The new FC-76D is an updated version of the original FC-76 from 1980. The multi-coated fluorite rear lens and eco-glass front element provides maximum light transmission. The design takes advantage of the advances in high resolution digital imaging. The advanced design allowed the focal length to be reduced by 30mm 594mm at f/7.8.
The DS model features a 2.6” focuser for imaging with CCD cameras and DSLRs. A sliding dew shield is also included and a larger OD 90mm tube.
The FC-76DS model features the Sky-90 2.6” focuser to better hold imaging packages which include DSLR’s and CCD cameras with filter wheels. A dedicated and flattener as well as extender are available to further enhance the capabilities of the FC-76DS. The tube diameter is 90mm and includes a retractable lens shade.
The dedicated reducer changes the focal length to 417mm with a focal ratio of f/5.5 and an image circle of 36mm. While the dedicated flattener at f/7.8 and 594mm produces a 40mm flat circle.
The model DC uses identical optical components (same focuser as FS-60C) in a smaller and lighter tube with a fixed lens shade and weighs a little less than 4lbs. The DC is easily transported and easy to set up. The tube OD is 80mm and includes a fixed lens shade.
Both models are allow the user to use either for solar eclipse imaging. Both can be carried by the Teegul Sky Patrol III or larger PM-1.
Design Doublet fluorite apochromat
Focal ratio f/7.5
Tube diameter ø90mm
Tube length 550mm
Design Doublet fluorite apochromat
Focal ratio f/7.5
Tube diameter ø80mm
Tube length 650mm
Focal ratio f/5.5
Focal length 417mm
Image circle ø36mm
Focal ratio f/7.8
Focal length 594mm
Image circle ø40mm
Takahashi FC-76 DCU Review
For many observers, there is something about a high quality
refractor that no other telescope design can quite match. Clearly I buy
into that line of thinking given the scopes that are displayed on the
“My Equipment” page of this website. I have even been known to state
(with tongue slightly in cheek) that “mirrors are for shaving.”
However, and this comes from experience, larger aperture models become
very unwieldy and difficult to mount, but at the smaller end of the
aperture spectrum, four inches and under, they represent perhaps the
best choice for grab and go scope and certainly as a travel scope to
supplement a larger scope that stays at home.
In the 21st century, ever increasing urbanisation and the
inevitable increase in light pollution that comes with it, means distant
travel is becoming a necessary evil to find truly dark skies. That can
mean international journeys and the restriction of airline baggage
allowance. While I am happy to leave a tripod and mount in my checked
luggage at the mercy of baggage-handlers, the fragile optical components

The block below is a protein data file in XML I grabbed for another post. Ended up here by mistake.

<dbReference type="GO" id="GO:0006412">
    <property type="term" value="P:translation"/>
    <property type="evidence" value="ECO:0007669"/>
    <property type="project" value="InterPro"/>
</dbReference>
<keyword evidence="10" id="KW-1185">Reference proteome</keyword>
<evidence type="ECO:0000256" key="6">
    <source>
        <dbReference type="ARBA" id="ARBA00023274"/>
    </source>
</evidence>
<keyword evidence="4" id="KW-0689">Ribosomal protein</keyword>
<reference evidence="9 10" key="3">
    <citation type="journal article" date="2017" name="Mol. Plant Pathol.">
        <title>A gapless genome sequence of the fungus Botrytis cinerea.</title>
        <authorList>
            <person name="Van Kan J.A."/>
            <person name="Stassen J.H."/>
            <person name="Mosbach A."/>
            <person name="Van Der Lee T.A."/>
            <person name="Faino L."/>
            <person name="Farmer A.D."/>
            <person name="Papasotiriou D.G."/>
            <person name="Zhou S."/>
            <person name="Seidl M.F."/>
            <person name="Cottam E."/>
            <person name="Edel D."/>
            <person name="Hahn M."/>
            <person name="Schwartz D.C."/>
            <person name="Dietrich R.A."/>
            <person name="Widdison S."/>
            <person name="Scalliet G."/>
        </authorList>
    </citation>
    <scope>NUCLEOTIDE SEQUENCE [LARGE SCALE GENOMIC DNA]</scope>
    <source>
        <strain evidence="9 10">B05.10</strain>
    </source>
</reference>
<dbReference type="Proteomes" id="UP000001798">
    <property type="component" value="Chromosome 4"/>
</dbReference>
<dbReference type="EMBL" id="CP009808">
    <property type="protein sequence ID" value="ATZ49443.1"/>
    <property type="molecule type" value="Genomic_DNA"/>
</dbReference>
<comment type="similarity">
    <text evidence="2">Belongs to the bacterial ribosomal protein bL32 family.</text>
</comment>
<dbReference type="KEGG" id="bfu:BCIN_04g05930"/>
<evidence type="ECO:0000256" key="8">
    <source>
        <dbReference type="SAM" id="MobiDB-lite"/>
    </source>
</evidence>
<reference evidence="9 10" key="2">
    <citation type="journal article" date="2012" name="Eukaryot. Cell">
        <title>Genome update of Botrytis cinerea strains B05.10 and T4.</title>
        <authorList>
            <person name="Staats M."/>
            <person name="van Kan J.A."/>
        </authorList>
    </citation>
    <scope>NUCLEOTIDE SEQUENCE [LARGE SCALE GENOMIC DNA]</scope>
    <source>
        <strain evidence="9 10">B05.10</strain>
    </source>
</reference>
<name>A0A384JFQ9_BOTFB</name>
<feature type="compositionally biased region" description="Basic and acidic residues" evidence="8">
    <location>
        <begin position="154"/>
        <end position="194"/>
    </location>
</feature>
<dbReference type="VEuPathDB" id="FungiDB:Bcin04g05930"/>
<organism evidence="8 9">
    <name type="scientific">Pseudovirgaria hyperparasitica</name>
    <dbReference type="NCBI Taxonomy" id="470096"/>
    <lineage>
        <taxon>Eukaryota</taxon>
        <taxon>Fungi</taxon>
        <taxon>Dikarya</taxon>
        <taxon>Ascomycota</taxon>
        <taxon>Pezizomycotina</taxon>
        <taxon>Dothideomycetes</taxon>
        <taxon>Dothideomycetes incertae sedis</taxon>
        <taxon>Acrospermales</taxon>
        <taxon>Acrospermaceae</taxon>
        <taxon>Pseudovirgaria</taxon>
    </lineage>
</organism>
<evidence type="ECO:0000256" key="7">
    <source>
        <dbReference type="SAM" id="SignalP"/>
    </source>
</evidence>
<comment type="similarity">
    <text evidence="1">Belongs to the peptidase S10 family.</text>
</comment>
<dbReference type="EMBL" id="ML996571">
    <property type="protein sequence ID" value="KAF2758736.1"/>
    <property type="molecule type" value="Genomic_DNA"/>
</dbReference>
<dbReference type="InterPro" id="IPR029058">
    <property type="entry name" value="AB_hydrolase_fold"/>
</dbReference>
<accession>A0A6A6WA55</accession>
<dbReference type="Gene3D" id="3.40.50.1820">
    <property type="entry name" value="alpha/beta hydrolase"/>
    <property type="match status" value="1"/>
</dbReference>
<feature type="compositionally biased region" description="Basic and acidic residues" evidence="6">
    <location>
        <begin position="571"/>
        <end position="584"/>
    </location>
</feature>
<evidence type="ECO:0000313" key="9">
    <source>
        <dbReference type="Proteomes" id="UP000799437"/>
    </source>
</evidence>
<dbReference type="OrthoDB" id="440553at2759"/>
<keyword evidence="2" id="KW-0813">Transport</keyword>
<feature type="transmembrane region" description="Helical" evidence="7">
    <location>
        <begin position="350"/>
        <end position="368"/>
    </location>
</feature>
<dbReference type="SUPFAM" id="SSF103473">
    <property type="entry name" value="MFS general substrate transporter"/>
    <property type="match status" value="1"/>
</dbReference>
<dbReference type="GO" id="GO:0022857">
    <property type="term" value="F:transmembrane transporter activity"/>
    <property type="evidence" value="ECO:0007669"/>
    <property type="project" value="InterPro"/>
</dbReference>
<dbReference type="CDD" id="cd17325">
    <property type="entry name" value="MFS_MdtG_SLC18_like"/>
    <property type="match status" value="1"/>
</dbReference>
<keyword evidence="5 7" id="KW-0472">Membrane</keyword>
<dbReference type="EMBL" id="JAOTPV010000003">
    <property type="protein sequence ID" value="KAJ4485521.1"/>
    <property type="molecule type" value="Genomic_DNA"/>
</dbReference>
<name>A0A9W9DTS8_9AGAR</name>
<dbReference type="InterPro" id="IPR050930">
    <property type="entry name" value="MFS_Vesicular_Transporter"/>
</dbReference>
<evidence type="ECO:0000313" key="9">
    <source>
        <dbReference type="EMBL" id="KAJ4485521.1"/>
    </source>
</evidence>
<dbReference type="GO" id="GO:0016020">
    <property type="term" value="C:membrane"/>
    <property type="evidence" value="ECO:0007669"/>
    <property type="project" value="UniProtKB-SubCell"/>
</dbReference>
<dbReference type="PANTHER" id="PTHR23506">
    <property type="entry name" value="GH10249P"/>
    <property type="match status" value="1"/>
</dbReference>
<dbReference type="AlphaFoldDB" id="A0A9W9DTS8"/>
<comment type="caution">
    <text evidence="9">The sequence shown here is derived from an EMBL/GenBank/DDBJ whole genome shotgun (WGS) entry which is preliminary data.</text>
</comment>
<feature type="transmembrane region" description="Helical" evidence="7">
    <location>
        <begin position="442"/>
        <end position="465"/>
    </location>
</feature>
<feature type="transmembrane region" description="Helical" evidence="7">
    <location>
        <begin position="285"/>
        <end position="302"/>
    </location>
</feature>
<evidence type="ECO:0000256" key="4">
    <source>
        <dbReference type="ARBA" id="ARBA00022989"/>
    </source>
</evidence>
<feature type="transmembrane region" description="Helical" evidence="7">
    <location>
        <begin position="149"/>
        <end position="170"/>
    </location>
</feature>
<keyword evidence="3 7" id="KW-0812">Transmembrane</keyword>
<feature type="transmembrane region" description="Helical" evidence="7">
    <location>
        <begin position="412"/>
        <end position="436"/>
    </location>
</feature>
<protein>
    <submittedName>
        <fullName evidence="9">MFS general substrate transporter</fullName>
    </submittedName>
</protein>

need to ride with me in the cabin which introduces fairly severe
restrictions on maximum dimensions and weight. Length of the OTA in
particular eliminates a large number of potential refractors given the
most generous airline cabin bag must be no more than 56cm long (22
inches). While my own APM TMB 105 triplet Apo (read the review here)
at only 19” long comfortably complies, the scope is rather heavy at
around 7kg with tube rings, finder and diagonal which means a more
robust mounting solution must be taken along, something that is not
My annual trips to Africa which have very limited total baggage
weight limits due to small aircraft used for internal flights left me
looking for a high quality, light weight refractor for those times when a
Cessna or helicopter was part of my travel itinerary.
The FC-76 Objective Unit screws in place of the FS-60 lens cell assembly, creating the 3″ f/7.5 FC-76.
The search initially led me to the Takahashi FS-60 (read the review of that scope here)
which is less than 30cm in length and weighs little more than 1.3kg
meaning I can always take optical aid on a trip, no matter how tight the
luggage restrictions are. As fantastic a performer as that scope is,
it is still only a 6cm (2.4”) aperture scope and can only do so much.
However, one feature that really appealed about the basic FS-60 is its
modular nature where a whole host of adaptors including extenders and
flatteners can be screwed in changing the optical parameters of the
system. The most exciting of which is the FC-76 Objective Unit which
screws in place of the FS-60 lens assembly, converting the scope into a
full 3” FC-76DC.
The Takahashi FC-76
Takahashi pioneered the use of artificially grown fluorite in telescope
lenses with a number of early models hitting the marketplace in in the
1970s. The original f/8 FC-76 model was launched in 1981 and was
discontinued many years later with the introduction of the FS series
which placed the positive fluorite element at the front in a more
traditional Fraunhofer configuration. More recently, Takahashi has
reintroduced the FC series in 76mm and 100mm models, though these new
versions have reduced the focal ratio to f/7.5.
The FC-76 is available in two models, the DS and DC. The DS model is
larger with a 95mm diameter optical tube, sliding dew shield as well as
a heavier duty 2.6” focuser from the Sky-90. The DS is 550mm long and
weighs 3.0kg (6.6lbs). The DC model is a lighter weight (1.8kg /
3.9lbs), narrow body version (80mm) of the same objective lens design,
coming with a smaller focuser that is also found on the FS-60. The dew